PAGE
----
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            So whether you’re a critical or creative type, the student or the professor, blue or white collar, a purge journal can be your new best friend if you want to live a low-stress life.  Stress can be a good motivator, but not when it accumulates to the point of adverse effects like illness, depression or irritability.  Processing out your tension in a journal also allows you to reflect on what helped you let go of it so you can draw on that example to combat future stress.  It’s like having a really good psychologist in your own head that takes intimately accurate notes that you can reference anytime you need to better know yourself.  “Know thyself and to thy own self be true” is the motto of the consummate journal writer.  Your inner life is gold, but sometimes much sand needs to be sifted through to find it.  Try just a few sentences or a paragraph each day for a week.  There’s really no right or wrong.  You write it out, accept it, put it away and move on with life.  You unload so it’s off your chest.  The benefits to your emotional well-being are found simply by the act of doing it.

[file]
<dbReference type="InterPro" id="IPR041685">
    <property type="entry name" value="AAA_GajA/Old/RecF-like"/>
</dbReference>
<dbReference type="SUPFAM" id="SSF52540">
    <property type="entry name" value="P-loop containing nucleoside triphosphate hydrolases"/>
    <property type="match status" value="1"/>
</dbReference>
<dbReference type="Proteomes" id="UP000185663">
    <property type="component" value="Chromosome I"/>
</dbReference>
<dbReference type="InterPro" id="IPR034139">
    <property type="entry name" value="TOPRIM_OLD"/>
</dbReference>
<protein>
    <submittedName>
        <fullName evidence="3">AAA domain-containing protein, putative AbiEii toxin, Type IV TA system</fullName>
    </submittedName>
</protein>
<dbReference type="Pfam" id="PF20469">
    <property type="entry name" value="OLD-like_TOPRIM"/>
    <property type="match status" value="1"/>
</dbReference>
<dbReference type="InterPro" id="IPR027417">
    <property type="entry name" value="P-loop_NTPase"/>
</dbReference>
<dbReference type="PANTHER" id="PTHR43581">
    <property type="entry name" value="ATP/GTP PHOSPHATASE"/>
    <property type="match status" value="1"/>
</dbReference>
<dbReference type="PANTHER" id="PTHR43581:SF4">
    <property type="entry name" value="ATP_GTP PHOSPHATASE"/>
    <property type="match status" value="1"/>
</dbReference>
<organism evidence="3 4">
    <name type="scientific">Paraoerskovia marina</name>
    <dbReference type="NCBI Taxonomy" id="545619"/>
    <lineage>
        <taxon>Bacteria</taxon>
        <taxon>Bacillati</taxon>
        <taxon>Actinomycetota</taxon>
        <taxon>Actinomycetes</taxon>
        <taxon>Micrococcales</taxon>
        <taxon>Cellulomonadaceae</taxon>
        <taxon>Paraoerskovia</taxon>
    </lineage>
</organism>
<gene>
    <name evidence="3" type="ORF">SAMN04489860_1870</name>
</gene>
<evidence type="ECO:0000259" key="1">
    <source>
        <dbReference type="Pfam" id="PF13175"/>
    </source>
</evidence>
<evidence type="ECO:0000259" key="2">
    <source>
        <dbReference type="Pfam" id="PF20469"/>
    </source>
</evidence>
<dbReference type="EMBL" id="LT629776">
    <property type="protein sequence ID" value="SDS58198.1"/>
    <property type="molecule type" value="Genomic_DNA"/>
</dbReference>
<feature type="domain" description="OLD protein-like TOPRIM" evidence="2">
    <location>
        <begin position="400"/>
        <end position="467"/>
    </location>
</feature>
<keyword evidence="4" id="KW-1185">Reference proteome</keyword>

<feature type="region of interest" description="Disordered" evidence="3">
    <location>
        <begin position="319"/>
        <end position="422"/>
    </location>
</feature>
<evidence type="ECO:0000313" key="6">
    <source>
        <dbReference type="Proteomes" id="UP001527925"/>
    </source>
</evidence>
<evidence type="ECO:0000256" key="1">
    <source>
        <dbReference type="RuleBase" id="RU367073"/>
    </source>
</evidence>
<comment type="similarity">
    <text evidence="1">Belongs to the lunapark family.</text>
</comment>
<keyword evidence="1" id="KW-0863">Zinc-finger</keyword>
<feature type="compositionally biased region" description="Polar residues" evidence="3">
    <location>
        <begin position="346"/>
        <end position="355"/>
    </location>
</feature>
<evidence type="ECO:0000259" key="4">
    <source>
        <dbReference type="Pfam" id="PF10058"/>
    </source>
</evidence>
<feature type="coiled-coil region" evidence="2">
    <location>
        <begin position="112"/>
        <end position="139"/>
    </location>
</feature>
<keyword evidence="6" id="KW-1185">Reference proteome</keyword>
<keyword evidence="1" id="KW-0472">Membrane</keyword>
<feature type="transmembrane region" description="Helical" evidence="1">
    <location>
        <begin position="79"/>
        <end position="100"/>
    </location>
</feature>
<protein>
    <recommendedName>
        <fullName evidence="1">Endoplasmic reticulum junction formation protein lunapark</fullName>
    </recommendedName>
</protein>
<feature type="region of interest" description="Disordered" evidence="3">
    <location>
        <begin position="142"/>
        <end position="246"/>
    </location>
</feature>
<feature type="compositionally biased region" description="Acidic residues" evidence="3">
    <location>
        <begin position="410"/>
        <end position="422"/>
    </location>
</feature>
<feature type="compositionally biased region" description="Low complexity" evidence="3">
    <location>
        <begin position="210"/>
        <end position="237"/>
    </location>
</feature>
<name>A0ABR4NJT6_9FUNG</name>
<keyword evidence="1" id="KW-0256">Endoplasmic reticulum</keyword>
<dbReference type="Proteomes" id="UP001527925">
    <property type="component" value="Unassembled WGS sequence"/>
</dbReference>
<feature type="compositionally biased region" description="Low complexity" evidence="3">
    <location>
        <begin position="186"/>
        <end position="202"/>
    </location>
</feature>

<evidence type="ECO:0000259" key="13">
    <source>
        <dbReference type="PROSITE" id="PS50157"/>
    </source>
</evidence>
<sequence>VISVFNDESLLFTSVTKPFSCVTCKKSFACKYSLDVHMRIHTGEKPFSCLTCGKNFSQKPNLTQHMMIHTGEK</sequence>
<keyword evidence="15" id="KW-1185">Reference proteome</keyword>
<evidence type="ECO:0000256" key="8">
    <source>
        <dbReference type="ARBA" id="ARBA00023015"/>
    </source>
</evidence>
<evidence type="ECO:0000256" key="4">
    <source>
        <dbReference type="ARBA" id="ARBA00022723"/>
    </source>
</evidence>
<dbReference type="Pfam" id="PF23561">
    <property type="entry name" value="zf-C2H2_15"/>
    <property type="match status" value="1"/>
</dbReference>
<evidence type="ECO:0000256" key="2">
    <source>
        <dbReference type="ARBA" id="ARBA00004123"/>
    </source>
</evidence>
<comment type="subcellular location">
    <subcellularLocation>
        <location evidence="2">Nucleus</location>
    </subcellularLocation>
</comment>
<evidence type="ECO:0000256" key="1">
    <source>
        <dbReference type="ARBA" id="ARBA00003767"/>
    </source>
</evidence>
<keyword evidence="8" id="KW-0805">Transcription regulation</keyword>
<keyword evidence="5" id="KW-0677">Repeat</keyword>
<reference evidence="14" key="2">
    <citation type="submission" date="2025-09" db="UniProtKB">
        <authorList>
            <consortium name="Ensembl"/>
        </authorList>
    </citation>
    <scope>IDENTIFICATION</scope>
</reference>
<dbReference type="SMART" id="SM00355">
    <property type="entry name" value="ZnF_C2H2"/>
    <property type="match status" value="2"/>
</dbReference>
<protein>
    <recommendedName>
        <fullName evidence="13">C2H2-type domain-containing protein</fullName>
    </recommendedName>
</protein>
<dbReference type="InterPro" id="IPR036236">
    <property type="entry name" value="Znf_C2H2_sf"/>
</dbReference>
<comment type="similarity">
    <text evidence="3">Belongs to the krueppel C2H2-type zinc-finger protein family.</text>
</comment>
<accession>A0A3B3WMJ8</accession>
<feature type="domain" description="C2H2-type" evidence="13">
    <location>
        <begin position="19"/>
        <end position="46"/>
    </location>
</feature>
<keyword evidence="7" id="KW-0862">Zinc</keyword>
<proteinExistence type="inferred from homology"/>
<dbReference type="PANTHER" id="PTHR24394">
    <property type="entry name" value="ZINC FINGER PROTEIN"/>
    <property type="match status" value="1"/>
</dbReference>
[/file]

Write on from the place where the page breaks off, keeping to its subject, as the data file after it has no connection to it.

Here’s how it works…

            Write down your impressions, what you notice about your behavior or feelings when you’re upset or stressed-out, any given day.  It could be a list of what’s bothering you but doesn’t have to include any immediate solutions unless they jump out at you in the course of your writing.  Anything that qualifies as self-expression will do.  Don’t read anything you’ve written for at least a week or two and never edit anything you write.  It’s the random thoughts, the mind’s wanderings we’re looking for.  A purge journal can make you feel quite open and vulnerable – it’s a starkly honest account of where you are in a given moment.  Feeling a bit insecure about what you’ve written down and admitting how you feel is a good sign of progress.  Your journal is not meant to be a critical expose of your life and no one else ever has to read it, so go easy on yourself as you purge.  Remember, getting to know yourself better is a process and some confessions are harder than others.  Writing this kind of journal is ultimately a safe way to find out what makes you tick, what brings you stress and what power you have over it.  It’s a simple way to to get what most people want out of life – peace, harmony, health and happiness.  It’s also a way to talk to your own inner guides and strengthen your intuition and bolster your emotional fortitude.